But it doesn't take place in one arena, one venue or one stadium. It's "Super Tuesday," where millions of voters will take to the polls and give a major boost or put a major dent in the President aspirations of this years haul of candidates. Here is where we stand, the day before one of the biggest "Super Tuesday's" ever.
NPR Poll Finds Mixed Signals on Candidates
Voters are closely divided over the presidential race, saying they would like to see a Democrat in the White House, but picking Republican John McCain over Democrats Hillary Clinton or Barack Obama when asked about specific candidates, according to a new NPR poll.
The poll also shows 68 percent of respondents think the country is on the wrong track, and the economy is uppermost on voters' minds, followed by the Iraq war and health care.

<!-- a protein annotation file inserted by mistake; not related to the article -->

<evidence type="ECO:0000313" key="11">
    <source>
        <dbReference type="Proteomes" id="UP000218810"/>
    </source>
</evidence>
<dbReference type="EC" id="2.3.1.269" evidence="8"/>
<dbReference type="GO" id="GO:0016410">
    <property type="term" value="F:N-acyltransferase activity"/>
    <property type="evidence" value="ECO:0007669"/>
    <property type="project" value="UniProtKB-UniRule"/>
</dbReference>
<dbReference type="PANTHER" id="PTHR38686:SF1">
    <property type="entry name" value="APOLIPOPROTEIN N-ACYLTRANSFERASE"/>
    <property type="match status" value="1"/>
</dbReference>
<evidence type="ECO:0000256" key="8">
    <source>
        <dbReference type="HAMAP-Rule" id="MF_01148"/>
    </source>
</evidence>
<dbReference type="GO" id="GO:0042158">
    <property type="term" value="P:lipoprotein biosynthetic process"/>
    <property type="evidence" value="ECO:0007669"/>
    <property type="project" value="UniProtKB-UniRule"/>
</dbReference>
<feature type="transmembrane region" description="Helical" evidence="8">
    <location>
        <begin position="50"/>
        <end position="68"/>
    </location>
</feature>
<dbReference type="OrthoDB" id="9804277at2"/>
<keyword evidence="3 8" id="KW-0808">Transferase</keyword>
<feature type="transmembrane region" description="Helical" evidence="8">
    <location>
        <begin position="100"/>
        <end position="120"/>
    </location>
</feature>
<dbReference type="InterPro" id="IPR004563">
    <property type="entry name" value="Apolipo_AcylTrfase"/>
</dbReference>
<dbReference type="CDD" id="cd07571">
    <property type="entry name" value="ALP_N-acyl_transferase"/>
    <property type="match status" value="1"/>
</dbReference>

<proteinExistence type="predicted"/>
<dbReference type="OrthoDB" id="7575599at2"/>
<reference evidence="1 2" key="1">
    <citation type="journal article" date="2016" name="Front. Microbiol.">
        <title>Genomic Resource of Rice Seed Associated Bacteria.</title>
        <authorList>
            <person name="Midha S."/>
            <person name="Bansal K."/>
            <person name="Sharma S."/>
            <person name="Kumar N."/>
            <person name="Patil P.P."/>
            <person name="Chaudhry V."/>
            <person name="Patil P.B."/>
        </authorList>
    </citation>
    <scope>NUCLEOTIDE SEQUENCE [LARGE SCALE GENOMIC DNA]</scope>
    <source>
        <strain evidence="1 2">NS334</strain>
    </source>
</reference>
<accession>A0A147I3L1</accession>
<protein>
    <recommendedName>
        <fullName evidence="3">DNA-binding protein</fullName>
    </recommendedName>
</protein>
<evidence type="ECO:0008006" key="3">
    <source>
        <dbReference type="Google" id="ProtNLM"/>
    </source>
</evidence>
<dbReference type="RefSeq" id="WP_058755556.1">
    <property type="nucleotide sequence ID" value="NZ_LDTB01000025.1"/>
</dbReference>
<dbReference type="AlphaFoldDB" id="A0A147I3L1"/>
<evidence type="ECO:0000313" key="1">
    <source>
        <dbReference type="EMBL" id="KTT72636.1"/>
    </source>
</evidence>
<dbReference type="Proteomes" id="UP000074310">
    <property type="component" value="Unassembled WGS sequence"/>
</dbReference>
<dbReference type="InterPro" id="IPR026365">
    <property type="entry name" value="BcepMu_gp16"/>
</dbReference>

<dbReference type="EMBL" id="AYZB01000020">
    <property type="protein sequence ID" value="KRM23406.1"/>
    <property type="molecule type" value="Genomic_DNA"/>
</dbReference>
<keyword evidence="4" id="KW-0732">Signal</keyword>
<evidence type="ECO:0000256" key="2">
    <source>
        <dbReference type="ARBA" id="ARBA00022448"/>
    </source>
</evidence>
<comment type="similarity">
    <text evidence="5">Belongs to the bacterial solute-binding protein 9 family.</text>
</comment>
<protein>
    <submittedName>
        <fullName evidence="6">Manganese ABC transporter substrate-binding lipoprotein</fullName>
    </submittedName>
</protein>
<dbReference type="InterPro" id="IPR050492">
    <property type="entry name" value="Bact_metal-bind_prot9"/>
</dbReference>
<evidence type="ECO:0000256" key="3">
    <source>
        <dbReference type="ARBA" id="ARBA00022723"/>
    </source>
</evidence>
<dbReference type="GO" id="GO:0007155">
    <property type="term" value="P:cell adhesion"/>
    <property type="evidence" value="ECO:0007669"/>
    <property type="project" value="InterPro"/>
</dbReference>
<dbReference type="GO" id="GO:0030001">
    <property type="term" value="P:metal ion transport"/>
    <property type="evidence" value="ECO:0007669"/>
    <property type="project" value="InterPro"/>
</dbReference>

If the election were held today, 49 percent of likely voters said they would support the Democratic candidate and 44 percent would vote for the Republican nominee, according to the poll, conducted Jan. 29-31.
However, when likely voters are asked about matchups between specific candidates, Sen. McCain holds a slight lead over either Sen. Clinton or Sen. Obama, though McCain's advantage is within the poll's margin of error.
In a theoretical match-up between Clinton and Republican former governor Mitt Romney, Clinton leads 49 percent to 44 percent.
The poll shows there would be a tighter race between Clinton and McCain, with the Arizona Republican garnering 48 percent to Clinton's 45 percent, within the poll's 3-percentage-point margin of error.
Obama would beat Romney 53-41 percent, according to the poll. But a race between Obama and McCain would be too close to call, with McCain at 48 percent and Obama 47 percent.